Obamacare, aka the Affordable Care Act, became law six years ago. The intention was to ensure that nearly all Americans have health insurance, while controlling costs. How did that work out?
When the law was enacted, about 16 percent of Americans were uninsured. That has dropped to 10 percent. So instead of 50 million uninsured Americans, there are now about 30 million without insurance. That’s better, but hardly universal.
Health cost inflation slowed for a few years, probably because of the recession, but it’s now resuming its rapid growth. In total, the United States spent $8,400 per person on health care six years ago, or $2.6 trillion. Last year we spent $10,000, or $3.2 trillion…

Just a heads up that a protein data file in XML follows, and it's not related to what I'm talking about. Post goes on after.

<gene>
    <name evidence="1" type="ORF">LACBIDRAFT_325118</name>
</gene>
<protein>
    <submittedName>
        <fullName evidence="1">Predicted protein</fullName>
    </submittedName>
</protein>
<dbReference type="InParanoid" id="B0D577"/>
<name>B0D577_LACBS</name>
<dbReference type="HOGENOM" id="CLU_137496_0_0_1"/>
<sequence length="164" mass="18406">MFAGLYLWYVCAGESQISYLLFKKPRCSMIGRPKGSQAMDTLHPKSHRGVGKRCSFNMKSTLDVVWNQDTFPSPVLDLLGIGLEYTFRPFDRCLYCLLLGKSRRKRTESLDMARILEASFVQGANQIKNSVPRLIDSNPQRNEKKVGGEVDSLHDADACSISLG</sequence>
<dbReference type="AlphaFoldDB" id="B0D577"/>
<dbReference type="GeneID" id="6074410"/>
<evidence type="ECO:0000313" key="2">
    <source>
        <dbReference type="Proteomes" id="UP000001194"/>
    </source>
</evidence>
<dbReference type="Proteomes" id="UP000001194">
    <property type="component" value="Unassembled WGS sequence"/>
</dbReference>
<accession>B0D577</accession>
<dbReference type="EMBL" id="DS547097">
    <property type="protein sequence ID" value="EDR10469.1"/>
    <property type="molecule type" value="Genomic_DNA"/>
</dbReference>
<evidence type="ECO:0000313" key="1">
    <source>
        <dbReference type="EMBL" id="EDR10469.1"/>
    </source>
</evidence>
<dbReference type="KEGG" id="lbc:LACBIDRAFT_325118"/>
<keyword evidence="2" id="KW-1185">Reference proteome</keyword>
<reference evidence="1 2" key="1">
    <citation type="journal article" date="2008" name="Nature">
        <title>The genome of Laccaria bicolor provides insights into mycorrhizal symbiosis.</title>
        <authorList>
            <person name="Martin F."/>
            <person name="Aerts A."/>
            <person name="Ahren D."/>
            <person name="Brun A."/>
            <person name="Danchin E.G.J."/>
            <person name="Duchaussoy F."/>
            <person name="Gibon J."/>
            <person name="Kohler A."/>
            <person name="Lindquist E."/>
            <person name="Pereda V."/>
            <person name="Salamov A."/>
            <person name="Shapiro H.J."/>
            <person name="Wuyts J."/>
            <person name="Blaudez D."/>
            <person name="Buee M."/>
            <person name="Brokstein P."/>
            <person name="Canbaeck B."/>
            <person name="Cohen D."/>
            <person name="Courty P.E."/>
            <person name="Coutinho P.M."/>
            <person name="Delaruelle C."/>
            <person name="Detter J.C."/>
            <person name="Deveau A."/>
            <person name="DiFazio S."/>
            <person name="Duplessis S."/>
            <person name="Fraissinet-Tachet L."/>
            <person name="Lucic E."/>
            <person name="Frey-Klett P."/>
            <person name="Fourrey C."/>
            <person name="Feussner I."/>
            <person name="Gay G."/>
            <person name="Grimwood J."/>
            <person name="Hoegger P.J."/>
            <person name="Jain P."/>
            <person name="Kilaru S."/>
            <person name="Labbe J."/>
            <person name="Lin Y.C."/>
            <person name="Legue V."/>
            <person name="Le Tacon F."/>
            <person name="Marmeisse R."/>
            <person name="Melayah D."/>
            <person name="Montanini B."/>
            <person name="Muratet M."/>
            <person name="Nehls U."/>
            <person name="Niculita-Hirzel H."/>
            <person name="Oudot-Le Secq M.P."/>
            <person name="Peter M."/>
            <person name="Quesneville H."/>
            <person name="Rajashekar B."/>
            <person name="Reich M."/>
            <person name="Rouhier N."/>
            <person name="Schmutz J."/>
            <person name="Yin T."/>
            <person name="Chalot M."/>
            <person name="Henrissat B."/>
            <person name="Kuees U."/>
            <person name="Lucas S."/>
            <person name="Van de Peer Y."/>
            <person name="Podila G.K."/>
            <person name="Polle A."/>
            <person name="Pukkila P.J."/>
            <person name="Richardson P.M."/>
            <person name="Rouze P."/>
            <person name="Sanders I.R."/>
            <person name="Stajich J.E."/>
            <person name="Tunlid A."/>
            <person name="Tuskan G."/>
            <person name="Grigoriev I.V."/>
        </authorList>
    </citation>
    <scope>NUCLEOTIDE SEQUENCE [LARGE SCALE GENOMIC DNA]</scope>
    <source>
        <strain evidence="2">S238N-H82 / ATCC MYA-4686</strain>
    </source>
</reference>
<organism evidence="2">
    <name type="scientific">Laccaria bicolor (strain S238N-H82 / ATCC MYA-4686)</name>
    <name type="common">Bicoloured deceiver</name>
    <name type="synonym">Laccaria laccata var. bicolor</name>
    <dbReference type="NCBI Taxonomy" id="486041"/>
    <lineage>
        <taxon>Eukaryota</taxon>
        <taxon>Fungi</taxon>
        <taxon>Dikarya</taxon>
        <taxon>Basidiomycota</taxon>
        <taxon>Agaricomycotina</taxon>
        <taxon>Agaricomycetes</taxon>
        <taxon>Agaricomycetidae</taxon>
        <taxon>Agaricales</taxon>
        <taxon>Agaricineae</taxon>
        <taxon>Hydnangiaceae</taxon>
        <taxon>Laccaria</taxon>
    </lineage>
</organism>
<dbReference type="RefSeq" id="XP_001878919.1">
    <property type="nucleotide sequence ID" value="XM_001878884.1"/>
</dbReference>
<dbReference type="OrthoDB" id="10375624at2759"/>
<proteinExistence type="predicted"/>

By eliminating the two drivers of health cost inflation in the United States – private insurers and a profit-oriented provider system – we would bring the United States into line with the rest of the advanced world. It will be argued that this idea is “politically unrealistic,” but that hardly justifies not even trying, or imagining that anything else will work. The first step is to tell it like it is.
(Read the entire op-ed here.)
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